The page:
Join Andrew Scipione in 'Sleeping Rough' to Help Mums and Kids Fleeing Violence   - Hope 103.2

Join Andrew Scipione in ‘Sleeping Rough’ to Help Mums and Kids Fleeing Violence  

Former police commissioner Andrew Scipione is sleeping rough for a night with Georges River Life Care, to raise funds for those suffering domestic violence.

By Clare BruceTuesday 16 Apr 2019Hope MorningsSocial JusticeReading Time: 3 minutes

Listen: Andrew Scipione chats to Katrina Roe. Above: The former NSW Police Commissioner will spend the night ‘sleeping rough’ for Georges River Life Care.

“Can you imagine being a mum, having to get the kids ready, get them some breakfast, get them dressed, get them to school…and doing it all from a car, because you can’t go home?”

That’s the question former NSW police commissioner Andrew Scipione posed in a chat with Katrina Roe about domestic violence.

The scenario he painted is all too real for many women and children who are forced to flee their own homes due to violence from a partner. While many take refuge in charity safe-houses, or the homes of friends or neighbours, there are also too many who end up literally on the street, sleeping in cars or on park benches, struggling to know how to pick up the pieces of their lives.

Mr Scipione, who is now chairman of the Southern Sydney charity Georges River Life Care, said that domestic violence is one of the biggest issues our nation is facing. On Wednesday night, April 17, he’s joining in the organisation’s ‘Sleeping Rough’ charity dinner and sleepout night, to help raise funds and awareness for those affected by domestic violence.

It’s Worse Than You Think

Mum and child suffering due to Domestic Violence (1)

In his many years of police work, Mr Scipione was exposed to a lot of the effects of domestic violence.

Hope 103.2 is proudly supported by

“I saw the very worst that people can do to each other, and the very best that people can do for each other,” he said. “This is a crime that can affect everyone. It doesn’t matter where you’re from, what your postcode is, what you earn, what your status in society is. The reality is, domestic violence is the single biggest under-reported crime that we have.

“When we lose one woman per week, murdered, to domestic violence, we know we’ve got a problem.”

Ironically, people suffering from domestic violence often do so in silence and avoid reporting it to the police, because there’s so much at risk, Mr Scipione explained.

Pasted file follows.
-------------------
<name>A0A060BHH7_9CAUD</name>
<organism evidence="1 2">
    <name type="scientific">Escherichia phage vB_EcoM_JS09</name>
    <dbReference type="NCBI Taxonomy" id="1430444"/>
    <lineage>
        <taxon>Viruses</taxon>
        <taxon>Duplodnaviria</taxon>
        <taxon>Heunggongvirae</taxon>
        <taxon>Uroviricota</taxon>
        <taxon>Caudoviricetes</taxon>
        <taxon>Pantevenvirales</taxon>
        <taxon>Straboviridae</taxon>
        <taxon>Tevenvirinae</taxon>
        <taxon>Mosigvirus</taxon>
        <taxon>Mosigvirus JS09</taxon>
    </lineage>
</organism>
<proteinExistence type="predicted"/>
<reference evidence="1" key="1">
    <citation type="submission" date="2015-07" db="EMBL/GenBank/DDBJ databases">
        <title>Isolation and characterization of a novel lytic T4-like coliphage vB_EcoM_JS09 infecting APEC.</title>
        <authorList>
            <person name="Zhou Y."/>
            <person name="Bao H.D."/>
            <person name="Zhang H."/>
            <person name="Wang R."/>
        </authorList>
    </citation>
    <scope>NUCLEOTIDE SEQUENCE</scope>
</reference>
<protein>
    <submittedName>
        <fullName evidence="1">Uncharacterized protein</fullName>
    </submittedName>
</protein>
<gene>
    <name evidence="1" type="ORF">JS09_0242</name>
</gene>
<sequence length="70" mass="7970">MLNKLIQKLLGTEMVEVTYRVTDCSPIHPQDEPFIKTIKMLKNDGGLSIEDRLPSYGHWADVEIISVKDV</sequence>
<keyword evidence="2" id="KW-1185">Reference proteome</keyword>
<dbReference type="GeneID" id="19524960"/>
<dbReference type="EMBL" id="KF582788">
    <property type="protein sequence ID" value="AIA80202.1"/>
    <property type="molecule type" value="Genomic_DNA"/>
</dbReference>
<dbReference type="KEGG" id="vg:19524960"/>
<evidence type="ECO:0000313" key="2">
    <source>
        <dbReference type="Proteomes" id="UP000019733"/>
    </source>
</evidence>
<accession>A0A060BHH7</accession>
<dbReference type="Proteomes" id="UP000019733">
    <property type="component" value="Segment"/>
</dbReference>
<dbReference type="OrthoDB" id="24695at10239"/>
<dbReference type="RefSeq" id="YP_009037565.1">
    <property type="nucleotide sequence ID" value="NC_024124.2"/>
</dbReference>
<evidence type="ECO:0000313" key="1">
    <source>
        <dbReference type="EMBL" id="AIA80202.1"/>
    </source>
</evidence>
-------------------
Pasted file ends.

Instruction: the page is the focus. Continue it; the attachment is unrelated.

“When we lose one woman per week, murdered, to domestic violence, we know we’ve got a problem.”

“Parents don’t want to be homeless,” he said. “They don’t want to have their children at risk of being taken by Family and Community Services. They don’t want to have a situation where they don’t have any money. Often when women and children leave these terrible environments, they’ll leave with what they stand in. They don’t have anything else.”

Family and friends, children and neighbours are affected too, as well as the offender, who can go to jail if their crime is serious enough.

One of the saddest impacts of domestic violence is upon children who can grow up to become violent themselves.  The better the intervention though, the better childrens’ chances of adjusting well.

Andrew Scipione Chairman of Georges River Life Care

Above: Andrew Scipione was appointed chairman of Georges River Life Care in 2018.

The Sleeping Rough event is now in its fifth year and all are welcome to either the dinner ($40 a head), or the sleepout and a breakfast afterwards – or both.

Those who sleepout will give up the comforts of home for a night and put themselves in the shoes of someone doing it tough – albeit in a much more friendly, safe environment. Participants are encouraged to be sponsored by family and friends. Funds raised go towards Georges River Life Care services for those fleeing violence – such as counselling, legal support, emergency relief and food hampers.

For more details head to the Georges River Life Care website or phone 9153 6300.